Childhoods in Ardentinny
Growing up in Ardentinny
I was born in Loch side in 1941, which was then known as number 14 Holding. I remember that we had a variety of animals including hens, geese, sheep, dogs and even horses (Jean and Barney). We grew our own vegetables and even hay for the animals in our two and a half acres. We had a pond in the hen run and after one hen hatched out three goose eggs, she was astonished to see the goslings head for the pond! She just stood looking at them and couldn’t understand what was happening! As well as all these animals, we had a family from Greenock ( the Dowd family) who moved in with us as evacuees during the war. The house only had two bedrooms so it was quite a squash but a happy time nevertherless.
A few years later I remember Dad going out at 6am to feed the horse in the stable ( before he went to work in the forestry) and heard voices coming from inside….not the horse surely?! On opening the stable door, he found all these soldiers sheltering from the weather while out on an exercise ! On another occasion, he found a man asleep in one of the haystacks in the field….a relation who had arrived after the family had gone to bed and was reluctant to wake us up.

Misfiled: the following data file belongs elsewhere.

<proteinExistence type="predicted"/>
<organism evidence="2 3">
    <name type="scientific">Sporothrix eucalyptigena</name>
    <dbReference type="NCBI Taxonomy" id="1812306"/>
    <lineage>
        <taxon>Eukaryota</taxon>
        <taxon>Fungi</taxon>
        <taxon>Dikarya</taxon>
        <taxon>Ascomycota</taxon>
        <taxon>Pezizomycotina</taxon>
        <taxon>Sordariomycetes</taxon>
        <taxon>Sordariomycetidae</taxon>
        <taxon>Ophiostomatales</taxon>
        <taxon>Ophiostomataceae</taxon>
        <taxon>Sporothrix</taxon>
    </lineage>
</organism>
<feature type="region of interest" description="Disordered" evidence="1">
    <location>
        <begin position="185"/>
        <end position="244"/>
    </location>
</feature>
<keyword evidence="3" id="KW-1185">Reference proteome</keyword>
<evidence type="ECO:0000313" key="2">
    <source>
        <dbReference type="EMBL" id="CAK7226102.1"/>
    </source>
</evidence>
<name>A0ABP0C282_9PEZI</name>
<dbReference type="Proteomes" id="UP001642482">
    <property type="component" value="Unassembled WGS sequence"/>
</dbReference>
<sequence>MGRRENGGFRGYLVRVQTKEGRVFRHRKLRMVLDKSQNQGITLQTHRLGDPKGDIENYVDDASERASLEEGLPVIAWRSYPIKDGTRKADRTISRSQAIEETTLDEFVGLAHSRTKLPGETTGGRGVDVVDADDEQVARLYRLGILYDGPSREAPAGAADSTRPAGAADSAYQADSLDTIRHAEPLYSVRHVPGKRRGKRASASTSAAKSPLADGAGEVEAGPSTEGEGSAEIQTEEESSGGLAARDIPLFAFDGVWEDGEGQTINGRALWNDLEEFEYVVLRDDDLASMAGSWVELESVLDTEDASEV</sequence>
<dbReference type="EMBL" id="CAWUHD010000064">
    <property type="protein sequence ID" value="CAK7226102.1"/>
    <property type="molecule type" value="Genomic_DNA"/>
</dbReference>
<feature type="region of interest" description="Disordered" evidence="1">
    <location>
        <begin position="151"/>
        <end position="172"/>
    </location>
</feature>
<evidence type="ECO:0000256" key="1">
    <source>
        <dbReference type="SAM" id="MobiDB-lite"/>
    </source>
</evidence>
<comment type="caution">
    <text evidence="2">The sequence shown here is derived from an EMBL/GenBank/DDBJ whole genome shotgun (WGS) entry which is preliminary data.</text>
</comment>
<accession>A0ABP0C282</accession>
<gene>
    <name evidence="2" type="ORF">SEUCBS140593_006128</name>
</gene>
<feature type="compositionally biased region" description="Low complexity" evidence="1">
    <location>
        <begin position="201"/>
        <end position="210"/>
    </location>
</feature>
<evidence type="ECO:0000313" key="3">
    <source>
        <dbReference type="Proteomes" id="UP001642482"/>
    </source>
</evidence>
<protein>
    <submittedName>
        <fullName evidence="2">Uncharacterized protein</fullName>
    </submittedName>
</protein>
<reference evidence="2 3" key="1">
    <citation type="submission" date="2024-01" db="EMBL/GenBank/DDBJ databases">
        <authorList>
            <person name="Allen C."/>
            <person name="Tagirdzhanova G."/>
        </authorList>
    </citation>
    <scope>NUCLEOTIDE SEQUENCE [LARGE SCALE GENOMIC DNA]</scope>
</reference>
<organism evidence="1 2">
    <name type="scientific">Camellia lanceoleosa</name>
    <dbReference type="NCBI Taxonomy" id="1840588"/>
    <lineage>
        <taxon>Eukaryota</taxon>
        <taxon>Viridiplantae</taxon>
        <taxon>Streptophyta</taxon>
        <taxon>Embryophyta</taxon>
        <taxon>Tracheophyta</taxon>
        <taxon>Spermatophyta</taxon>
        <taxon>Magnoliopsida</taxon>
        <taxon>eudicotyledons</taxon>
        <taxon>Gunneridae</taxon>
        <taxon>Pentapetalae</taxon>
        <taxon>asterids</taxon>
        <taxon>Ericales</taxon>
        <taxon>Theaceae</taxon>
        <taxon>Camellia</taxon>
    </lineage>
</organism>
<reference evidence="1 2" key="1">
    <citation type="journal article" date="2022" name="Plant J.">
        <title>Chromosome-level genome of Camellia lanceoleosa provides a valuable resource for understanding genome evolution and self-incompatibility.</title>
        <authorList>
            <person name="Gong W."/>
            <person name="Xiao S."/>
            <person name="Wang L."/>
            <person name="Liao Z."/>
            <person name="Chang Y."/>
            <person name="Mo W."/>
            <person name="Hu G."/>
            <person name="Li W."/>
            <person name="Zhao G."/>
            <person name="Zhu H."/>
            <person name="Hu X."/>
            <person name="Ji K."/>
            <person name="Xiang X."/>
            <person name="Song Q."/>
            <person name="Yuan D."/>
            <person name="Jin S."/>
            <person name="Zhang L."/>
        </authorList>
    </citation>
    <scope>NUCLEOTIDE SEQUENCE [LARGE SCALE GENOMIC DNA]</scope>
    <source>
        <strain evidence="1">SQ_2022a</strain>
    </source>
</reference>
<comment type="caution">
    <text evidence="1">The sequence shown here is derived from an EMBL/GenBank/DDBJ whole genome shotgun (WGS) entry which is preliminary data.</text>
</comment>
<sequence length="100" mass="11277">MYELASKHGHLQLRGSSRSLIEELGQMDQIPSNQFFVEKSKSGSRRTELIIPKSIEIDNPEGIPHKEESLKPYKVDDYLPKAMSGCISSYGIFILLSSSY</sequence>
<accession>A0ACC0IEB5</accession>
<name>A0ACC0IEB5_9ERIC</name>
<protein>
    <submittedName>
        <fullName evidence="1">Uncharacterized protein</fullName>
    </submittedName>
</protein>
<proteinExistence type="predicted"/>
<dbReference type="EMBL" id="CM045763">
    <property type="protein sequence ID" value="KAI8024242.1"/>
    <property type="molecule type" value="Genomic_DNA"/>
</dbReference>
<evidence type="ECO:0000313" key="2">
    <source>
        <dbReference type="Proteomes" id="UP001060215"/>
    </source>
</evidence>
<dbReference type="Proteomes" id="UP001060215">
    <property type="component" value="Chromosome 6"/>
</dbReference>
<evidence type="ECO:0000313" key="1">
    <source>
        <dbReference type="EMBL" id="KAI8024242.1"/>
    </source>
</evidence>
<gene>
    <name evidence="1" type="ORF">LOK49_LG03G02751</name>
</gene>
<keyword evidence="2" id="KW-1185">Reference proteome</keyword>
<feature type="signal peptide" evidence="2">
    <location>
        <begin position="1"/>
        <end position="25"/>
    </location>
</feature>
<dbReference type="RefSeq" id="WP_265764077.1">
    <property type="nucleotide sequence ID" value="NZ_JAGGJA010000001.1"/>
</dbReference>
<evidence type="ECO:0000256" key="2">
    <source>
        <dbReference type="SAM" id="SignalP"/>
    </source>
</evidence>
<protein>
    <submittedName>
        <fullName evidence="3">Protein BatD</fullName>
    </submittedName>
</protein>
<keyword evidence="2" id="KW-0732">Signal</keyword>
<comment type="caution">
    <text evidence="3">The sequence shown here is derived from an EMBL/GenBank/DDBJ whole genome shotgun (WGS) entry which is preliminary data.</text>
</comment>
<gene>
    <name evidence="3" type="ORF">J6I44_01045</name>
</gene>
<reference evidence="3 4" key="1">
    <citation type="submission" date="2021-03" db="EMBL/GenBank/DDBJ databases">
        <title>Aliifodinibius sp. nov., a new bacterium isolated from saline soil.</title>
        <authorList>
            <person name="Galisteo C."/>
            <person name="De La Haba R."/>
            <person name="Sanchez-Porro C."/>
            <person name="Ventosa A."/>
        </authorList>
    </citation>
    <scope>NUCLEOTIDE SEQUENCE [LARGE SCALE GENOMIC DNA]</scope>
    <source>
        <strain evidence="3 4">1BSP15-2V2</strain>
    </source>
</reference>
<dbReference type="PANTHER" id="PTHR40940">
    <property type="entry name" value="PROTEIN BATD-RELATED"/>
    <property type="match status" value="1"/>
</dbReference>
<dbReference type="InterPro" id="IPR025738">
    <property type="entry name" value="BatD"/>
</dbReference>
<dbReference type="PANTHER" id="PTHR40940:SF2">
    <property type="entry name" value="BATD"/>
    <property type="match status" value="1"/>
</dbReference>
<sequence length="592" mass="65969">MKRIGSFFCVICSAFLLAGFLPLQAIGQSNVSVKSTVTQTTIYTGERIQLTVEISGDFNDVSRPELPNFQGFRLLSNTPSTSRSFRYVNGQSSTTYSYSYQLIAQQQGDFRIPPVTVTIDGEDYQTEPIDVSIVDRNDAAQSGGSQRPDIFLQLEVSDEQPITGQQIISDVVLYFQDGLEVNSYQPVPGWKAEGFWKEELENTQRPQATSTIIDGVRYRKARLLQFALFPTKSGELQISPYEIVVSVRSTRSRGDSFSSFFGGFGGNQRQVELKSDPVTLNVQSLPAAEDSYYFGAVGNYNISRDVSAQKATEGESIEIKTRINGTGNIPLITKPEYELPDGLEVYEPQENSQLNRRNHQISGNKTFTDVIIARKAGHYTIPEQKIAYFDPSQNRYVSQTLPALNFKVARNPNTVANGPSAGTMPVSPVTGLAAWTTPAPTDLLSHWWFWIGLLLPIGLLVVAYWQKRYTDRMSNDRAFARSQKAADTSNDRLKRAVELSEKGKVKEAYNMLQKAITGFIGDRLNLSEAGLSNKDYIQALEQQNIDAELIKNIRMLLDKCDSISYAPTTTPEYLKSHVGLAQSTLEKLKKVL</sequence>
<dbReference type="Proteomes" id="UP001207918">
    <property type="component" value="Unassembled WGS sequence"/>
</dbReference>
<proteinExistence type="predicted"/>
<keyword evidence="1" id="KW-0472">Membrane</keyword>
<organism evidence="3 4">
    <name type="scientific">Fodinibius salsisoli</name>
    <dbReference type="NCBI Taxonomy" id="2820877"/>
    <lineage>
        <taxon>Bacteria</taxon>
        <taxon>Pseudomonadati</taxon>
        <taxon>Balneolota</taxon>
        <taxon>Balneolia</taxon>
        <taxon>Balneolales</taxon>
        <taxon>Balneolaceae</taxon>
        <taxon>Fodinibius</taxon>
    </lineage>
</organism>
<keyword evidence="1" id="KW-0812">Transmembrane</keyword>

The horse was used for dragging out timber in the forestry. I worked with them too from age 15 and on one occasion when I was bringing Jean , the horse, back from her being shoed at the old steading near the big house, I decided to jump on at the cuddy gates after climbing up on the white fence and ride her home. What a mistake! She had no saddle….just a halter…and she headed at full speed along the road. The more I shouted “Whoa”…the faster she went ! Eventually, before arriving at the Laird’s grave , I decided on the only course of action….I JUMPED OFF! Then I had to run alongside her until she finally gave up and stopped!
One of the many joys of living in Ardentiiny during childhood, was the way we all helped on George Richardsons farm, who worked the farm and the hotel along with his two sisters, Jean and Kirsty. We even got to drink warm milk straight from the cows! It was also good fun to help lifting his potatoes in baskets as he ploughed them up with Smokey his horse and plough. His sisters used to reward us with tea and scones in our tea break. George owned all the field which is now full of houses and known as Ardenfield . He paid us a penny a bucket to lift the stones after he had ploughed it and harrowed it
Never a dull moment in childhood……and not a mobile phone in existence!